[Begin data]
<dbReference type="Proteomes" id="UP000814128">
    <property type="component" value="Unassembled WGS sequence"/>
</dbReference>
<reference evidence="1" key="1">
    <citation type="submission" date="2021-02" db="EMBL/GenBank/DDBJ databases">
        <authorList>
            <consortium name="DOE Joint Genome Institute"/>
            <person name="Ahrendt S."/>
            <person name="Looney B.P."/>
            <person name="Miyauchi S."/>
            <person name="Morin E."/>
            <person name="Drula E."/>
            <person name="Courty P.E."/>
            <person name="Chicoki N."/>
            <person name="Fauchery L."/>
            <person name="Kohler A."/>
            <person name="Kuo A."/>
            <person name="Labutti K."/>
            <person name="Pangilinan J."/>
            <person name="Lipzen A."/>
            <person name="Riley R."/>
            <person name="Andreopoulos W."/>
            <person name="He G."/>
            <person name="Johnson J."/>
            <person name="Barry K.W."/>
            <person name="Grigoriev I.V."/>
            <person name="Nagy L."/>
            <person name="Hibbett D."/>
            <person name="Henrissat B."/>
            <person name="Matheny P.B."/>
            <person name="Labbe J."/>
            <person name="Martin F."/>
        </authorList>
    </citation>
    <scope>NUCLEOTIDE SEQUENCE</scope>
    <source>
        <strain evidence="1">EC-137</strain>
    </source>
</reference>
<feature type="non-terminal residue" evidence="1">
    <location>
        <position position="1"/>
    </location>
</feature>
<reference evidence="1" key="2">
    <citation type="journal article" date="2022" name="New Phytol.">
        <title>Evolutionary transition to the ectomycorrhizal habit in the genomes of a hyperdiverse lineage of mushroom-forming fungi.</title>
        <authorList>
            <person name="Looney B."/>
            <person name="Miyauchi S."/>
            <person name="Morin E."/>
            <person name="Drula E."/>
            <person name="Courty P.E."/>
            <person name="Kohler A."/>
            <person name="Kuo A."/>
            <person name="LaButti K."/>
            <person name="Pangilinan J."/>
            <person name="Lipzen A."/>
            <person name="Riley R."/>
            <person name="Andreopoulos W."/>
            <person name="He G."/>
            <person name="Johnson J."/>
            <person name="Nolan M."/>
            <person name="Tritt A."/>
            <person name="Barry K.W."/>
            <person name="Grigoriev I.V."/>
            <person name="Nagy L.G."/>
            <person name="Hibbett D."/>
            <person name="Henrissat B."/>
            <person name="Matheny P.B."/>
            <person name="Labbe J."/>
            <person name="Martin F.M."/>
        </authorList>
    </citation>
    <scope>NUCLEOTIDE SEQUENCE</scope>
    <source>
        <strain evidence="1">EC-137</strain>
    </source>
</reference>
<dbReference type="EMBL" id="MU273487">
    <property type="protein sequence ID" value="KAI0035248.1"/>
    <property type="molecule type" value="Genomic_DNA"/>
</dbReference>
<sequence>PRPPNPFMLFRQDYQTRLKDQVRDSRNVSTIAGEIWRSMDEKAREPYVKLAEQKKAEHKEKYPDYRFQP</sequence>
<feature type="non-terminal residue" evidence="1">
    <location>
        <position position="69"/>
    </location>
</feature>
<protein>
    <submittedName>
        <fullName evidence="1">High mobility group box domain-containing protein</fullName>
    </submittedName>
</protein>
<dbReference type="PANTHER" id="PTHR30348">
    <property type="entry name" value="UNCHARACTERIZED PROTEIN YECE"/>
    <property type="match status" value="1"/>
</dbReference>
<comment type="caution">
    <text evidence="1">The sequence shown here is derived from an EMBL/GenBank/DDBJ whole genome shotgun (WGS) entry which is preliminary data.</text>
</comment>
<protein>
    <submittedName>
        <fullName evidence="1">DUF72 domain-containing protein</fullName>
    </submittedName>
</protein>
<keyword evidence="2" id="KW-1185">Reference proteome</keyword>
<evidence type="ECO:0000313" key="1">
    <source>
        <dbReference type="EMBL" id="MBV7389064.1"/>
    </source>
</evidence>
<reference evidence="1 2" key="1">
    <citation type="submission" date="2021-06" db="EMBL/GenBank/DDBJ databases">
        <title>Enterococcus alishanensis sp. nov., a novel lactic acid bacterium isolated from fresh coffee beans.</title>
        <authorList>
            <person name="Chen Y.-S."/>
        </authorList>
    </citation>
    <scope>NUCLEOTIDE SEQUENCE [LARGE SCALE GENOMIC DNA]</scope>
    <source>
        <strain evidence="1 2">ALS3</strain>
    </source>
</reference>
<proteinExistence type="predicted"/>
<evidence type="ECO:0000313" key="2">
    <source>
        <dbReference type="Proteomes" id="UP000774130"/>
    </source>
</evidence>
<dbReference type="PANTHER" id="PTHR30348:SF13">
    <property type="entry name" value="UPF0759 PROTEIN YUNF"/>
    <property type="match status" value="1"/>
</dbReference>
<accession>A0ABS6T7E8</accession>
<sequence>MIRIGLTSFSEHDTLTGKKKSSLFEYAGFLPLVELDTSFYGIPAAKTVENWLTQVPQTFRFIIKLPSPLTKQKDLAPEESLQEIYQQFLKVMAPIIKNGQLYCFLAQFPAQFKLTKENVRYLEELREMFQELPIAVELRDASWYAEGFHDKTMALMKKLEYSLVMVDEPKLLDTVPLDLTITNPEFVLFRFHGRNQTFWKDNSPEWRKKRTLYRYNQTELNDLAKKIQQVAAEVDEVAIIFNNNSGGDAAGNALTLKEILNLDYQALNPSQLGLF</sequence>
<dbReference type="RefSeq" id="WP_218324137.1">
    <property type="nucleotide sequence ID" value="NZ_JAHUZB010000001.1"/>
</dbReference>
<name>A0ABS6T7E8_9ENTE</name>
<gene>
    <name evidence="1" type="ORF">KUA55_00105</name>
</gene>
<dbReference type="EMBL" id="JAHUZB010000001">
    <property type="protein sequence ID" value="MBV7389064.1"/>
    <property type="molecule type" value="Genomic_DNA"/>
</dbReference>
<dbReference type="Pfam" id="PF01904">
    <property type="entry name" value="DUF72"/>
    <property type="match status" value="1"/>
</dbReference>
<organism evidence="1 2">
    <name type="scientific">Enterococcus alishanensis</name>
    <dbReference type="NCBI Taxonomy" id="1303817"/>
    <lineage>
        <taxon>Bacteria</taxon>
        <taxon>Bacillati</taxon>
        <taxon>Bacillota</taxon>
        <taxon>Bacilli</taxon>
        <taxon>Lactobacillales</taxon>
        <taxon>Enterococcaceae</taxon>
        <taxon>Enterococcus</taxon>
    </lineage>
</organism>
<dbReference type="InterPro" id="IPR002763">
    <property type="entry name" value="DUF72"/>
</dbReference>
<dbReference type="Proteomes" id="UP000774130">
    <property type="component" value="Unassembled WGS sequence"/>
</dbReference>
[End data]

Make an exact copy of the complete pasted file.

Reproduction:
<dbReference type="Proteomes" id="UP000814128">
    <property type="component" value="Unassembled WGS sequence"/>
</dbReference>
<reference evidence="1" key="1">
    <citation type="submission" date="2021-02" db="EMBL/GenBank/DDBJ databases">
        <authorList>
            <consortium name="DOE Joint Genome Institute"/>
            <person name="Ahrendt S."/>
            <person name="Looney B.P."/>
            <person name="Miyauchi S."/>
            <person name="Morin E."/>
            <person name="Drula E."/>
            <person name="Courty P.E."/>
            <person name="Chicoki N."/>
            <person name="Fauchery L."/>
            <person name="Kohler A."/>
            <person name="Kuo A."/>
            <person name="Labutti K."/>
            <person name="Pangilinan J."/>
            <person name="Lipzen A."/>
            <person name="Riley R."/>
            <person name="Andreopoulos W."/>
            <person name="He G."/>
            <person name="Johnson J."/>
            <person name="Barry K.W."/>
            <person name="Grigoriev I.V."/>
            <person name="Nagy L."/>
            <person name="Hibbett D."/>
            <person name="Henrissat B."/>
            <person name="Matheny P.B."/>
            <person name="Labbe J."/>
            <person name="Martin F."/>
        </authorList>
    </citation>
    <scope>NUCLEOTIDE SEQUENCE</scope>
    <source>
        <strain evidence="1">EC-137</strain>
    </source>
</reference>
<feature type="non-terminal residue" evidence="1">
    <location>
        <position position="1"/>
    </location>
</feature>
<reference evidence="1" key="2">
    <citation type="journal article" date="2022" name="New Phytol.">
        <title>Evolutionary transition to the ectomycorrhizal habit in the genomes of a hyperdiverse lineage of mushroom-forming fungi.</title>
        <authorList>
            <person name="Looney B."/>
            <person name="Miyauchi S."/>
            <person name="Morin E."/>
            <person name="Drula E."/>
            <person name="Courty P.E."/>
            <person name="Kohler A."/>
            <person name="Kuo A."/>
            <person name="LaButti K."/>
            <person name="Pangilinan J."/>
            <person name="Lipzen A."/>
            <person name="Riley R."/>
            <person name="Andreopoulos W."/>
            <person name="He G."/>
            <person name="Johnson J."/>
            <person name="Nolan M."/>
            <person name="Tritt A."/>
            <person name="Barry K.W."/>
            <person name="Grigoriev I.V."/>
            <person name="Nagy L.G."/>
            <person name="Hibbett D."/>
            <person name="Henrissat B."/>
            <person name="Matheny P.B."/>
            <person name="Labbe J."/>
            <person name="Martin F.M."/>
        </authorList>
    </citation>
    <scope>NUCLEOTIDE SEQUENCE</scope>
    <source>
        <strain evidence="1">EC-137</strain>
    </source>
</reference>
<dbReference type="EMBL" id="MU273487">
    <property type="protein sequence ID" value="KAI0035248.1"/>
    <property type="molecule type" value="Genomic_DNA"/>
</dbReference>
<sequence>PRPPNPFMLFRQDYQTRLKDQVRDSRNVSTIAGEIWRSMDEKAREPYVKLAEQKKAEHKEKYPDYRFQP</sequence>
<feature type="non-terminal residue" evidence="1">
    <location>
        <position position="69"/>
    </location>
</feature>
<protein>
    <submittedName>
        <fullName evidence="1">High mobility group box domain-containing protein</fullName>
    </submittedName>
</protein>
<dbReference type="PANTHER" id="PTHR30348">
    <property type="entry name" value="UNCHARACTERIZED PROTEIN YECE"/>
    <property type="match status" value="1"/>
</dbReference>
<comment type="caution">
    <text evidence="1">The sequence shown here is derived from an EMBL/GenBank/DDBJ whole genome shotgun (WGS) entry which is preliminary data.</text>
</comment>
<protein>
    <submittedName>
        <fullName evidence="1">DUF72 domain-containing protein</fullName>
    </submittedName>
</protein>
<keyword evidence="2" id="KW-1185">Reference proteome</keyword>
<evidence type="ECO:0000313" key="1">
    <source>
        <dbReference type="EMBL" id="MBV7389064.1"/>
    </source>
</evidence>
<reference evidence="1 2" key="1">
    <citation type="submission" date="2021-06" db="EMBL/GenBank/DDBJ databases">
        <title>Enterococcus alishanensis sp. nov., a novel lactic acid bacterium isolated from fresh coffee beans.</title>
        <authorList>
            <person name="Chen Y.-S."/>
        </authorList>
    </citation>
    <scope>NUCLEOTIDE SEQUENCE [LARGE SCALE GENOMIC DNA]</scope>
    <source>
        <strain evidence="1 2">ALS3</strain>
    </source>
</reference>
<proteinExistence type="predicted"/>
<evidence type="ECO:0000313" key="2">
    <source>
        <dbReference type="Proteomes" id="UP000774130"/>
    </source>
</evidence>
<dbReference type="PANTHER" id="PTHR30348:SF13">
    <property type="entry name" value="UPF0759 PROTEIN YUNF"/>
    <property type="match status" value="1"/>
</dbReference>
<accession>A0ABS6T7E8</accession>
<sequence>MIRIGLTSFSEHDTLTGKKKSSLFEYAGFLPLVELDTSFYGIPAAKTVENWLTQVPQTFRFIIKLPSPLTKQKDLAPEESLQEIYQQFLKVMAPIIKNGQLYCFLAQFPAQFKLTKENVRYLEELREMFQELPIAVELRDASWYAEGFHDKTMALMKKLEYSLVMVDEPKLLDTVPLDLTITNPEFVLFRFHGRNQTFWKDNSPEWRKKRTLYRYNQTELNDLAKKIQQVAAEVDEVAIIFNNNSGGDAAGNALTLKEILNLDYQALNPSQLGLF</sequence>
<dbReference type="RefSeq" id="WP_218324137.1">
    <property type="nucleotide sequence ID" value="NZ_JAHUZB010000001.1"/>
</dbReference>
<name>A0ABS6T7E8_9ENTE</name>
<gene>
    <name evidence="1" type="ORF">KUA55_00105</name>
</gene>
<dbReference type="EMBL" id="JAHUZB010000001">
    <property type="protein sequence ID" value="MBV7389064.1"/>
    <property type="molecule type" value="Genomic_DNA"/>
</dbReference>
<dbReference type="Pfam" id="PF01904">
    <property type="entry name" value="DUF72"/>
    <property type="match status" value="1"/>
</dbReference>
<organism evidence="1 2">
    <name type="scientific">Enterococcus alishanensis</name>
    <dbReference type="NCBI Taxonomy" id="1303817"/>
    <lineage>
        <taxon>Bacteria</taxon>
        <taxon>Bacillati</taxon>
        <taxon>Bacillota</taxon>
        <taxon>Bacilli</taxon>
        <taxon>Lactobacillales</taxon>
        <taxon>Enterococcaceae</taxon>
        <taxon>Enterococcus</taxon>
    </lineage>
</organism>
<dbReference type="InterPro" id="IPR002763">
    <property type="entry name" value="DUF72"/>
</dbReference>
<dbReference type="Proteomes" id="UP000774130">
    <property type="component" value="Unassembled WGS sequence"/>
</dbReference>